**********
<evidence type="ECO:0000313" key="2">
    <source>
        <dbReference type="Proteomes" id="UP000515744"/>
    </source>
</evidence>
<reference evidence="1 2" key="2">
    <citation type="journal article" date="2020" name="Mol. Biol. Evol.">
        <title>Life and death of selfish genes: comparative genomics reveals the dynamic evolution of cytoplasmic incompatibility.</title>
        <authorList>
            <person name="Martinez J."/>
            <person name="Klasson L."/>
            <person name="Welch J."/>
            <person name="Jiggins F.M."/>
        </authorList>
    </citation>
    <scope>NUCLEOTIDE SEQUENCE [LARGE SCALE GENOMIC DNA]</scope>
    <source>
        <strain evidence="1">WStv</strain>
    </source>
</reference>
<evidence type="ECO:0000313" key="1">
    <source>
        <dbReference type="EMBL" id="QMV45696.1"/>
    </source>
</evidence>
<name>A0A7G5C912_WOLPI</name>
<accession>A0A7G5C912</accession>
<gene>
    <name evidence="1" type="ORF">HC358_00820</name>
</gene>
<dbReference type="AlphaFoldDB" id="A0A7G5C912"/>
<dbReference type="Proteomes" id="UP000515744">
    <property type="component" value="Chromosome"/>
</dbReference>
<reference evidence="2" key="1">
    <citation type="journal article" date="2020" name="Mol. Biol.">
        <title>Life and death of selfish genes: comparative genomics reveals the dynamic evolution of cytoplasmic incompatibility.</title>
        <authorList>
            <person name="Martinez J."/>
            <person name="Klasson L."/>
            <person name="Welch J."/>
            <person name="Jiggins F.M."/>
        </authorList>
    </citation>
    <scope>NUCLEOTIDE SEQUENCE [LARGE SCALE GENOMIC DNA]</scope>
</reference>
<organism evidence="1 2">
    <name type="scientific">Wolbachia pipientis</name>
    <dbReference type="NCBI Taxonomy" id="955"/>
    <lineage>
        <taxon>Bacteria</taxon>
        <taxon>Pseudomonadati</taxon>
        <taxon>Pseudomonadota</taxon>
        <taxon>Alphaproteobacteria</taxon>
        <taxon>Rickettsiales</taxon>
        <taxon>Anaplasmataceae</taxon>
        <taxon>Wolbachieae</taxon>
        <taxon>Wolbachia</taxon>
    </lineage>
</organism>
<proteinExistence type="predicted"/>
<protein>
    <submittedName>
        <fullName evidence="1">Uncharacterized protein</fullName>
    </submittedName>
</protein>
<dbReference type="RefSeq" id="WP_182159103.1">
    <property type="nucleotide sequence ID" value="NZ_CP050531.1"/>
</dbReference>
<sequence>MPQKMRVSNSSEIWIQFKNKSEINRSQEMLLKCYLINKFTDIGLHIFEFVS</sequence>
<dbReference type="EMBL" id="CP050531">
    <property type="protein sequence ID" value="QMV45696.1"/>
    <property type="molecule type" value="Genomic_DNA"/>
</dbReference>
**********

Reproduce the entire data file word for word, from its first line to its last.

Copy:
<evidence type="ECO:0000313" key="2">
    <source>
        <dbReference type="Proteomes" id="UP000515744"/>
    </source>
</evidence>
<reference evidence="1 2" key="2">
    <citation type="journal article" date="2020" name="Mol. Biol. Evol.">
        <title>Life and death of selfish genes: comparative genomics reveals the dynamic evolution of cytoplasmic incompatibility.</title>
        <authorList>
            <person name="Martinez J."/>
            <person name="Klasson L."/>
            <person name="Welch J."/>
            <person name="Jiggins F.M."/>
        </authorList>
    </citation>
    <scope>NUCLEOTIDE SEQUENCE [LARGE SCALE GENOMIC DNA]</scope>
    <source>
        <strain evidence="1">WStv</strain>
    </source>
</reference>
<evidence type="ECO:0000313" key="1">
    <source>
        <dbReference type="EMBL" id="QMV45696.1"/>
    </source>
</evidence>
<name>A0A7G5C912_WOLPI</name>
<accession>A0A7G5C912</accession>
<gene>
    <name evidence="1" type="ORF">HC358_00820</name>
</gene>
<dbReference type="AlphaFoldDB" id="A0A7G5C912"/>
<dbReference type="Proteomes" id="UP000515744">
    <property type="component" value="Chromosome"/>
</dbReference>
<reference evidence="2" key="1">
    <citation type="journal article" date="2020" name="Mol. Biol.">
        <title>Life and death of selfish genes: comparative genomics reveals the dynamic evolution of cytoplasmic incompatibility.</title>
        <authorList>
            <person name="Martinez J."/>
            <person name="Klasson L."/>
            <person name="Welch J."/>
            <person name="Jiggins F.M."/>
        </authorList>
    </citation>
    <scope>NUCLEOTIDE SEQUENCE [LARGE SCALE GENOMIC DNA]</scope>
</reference>
<organism evidence="1 2">
    <name type="scientific">Wolbachia pipientis</name>
    <dbReference type="NCBI Taxonomy" id="955"/>
    <lineage>
        <taxon>Bacteria</taxon>
        <taxon>Pseudomonadati</taxon>
        <taxon>Pseudomonadota</taxon>
        <taxon>Alphaproteobacteria</taxon>
        <taxon>Rickettsiales</taxon>
        <taxon>Anaplasmataceae</taxon>
        <taxon>Wolbachieae</taxon>
        <taxon>Wolbachia</taxon>
    </lineage>
</organism>
<proteinExistence type="predicted"/>
<protein>
    <submittedName>
        <fullName evidence="1">Uncharacterized protein</fullName>
    </submittedName>
</protein>
<dbReference type="RefSeq" id="WP_182159103.1">
    <property type="nucleotide sequence ID" value="NZ_CP050531.1"/>
</dbReference>
<sequence>MPQKMRVSNSSEIWIQFKNKSEINRSQEMLLKCYLINKFTDIGLHIFEFVS</sequence>
<dbReference type="EMBL" id="CP050531">
    <property type="protein sequence ID" value="QMV45696.1"/>
    <property type="molecule type" value="Genomic_DNA"/>
</dbReference>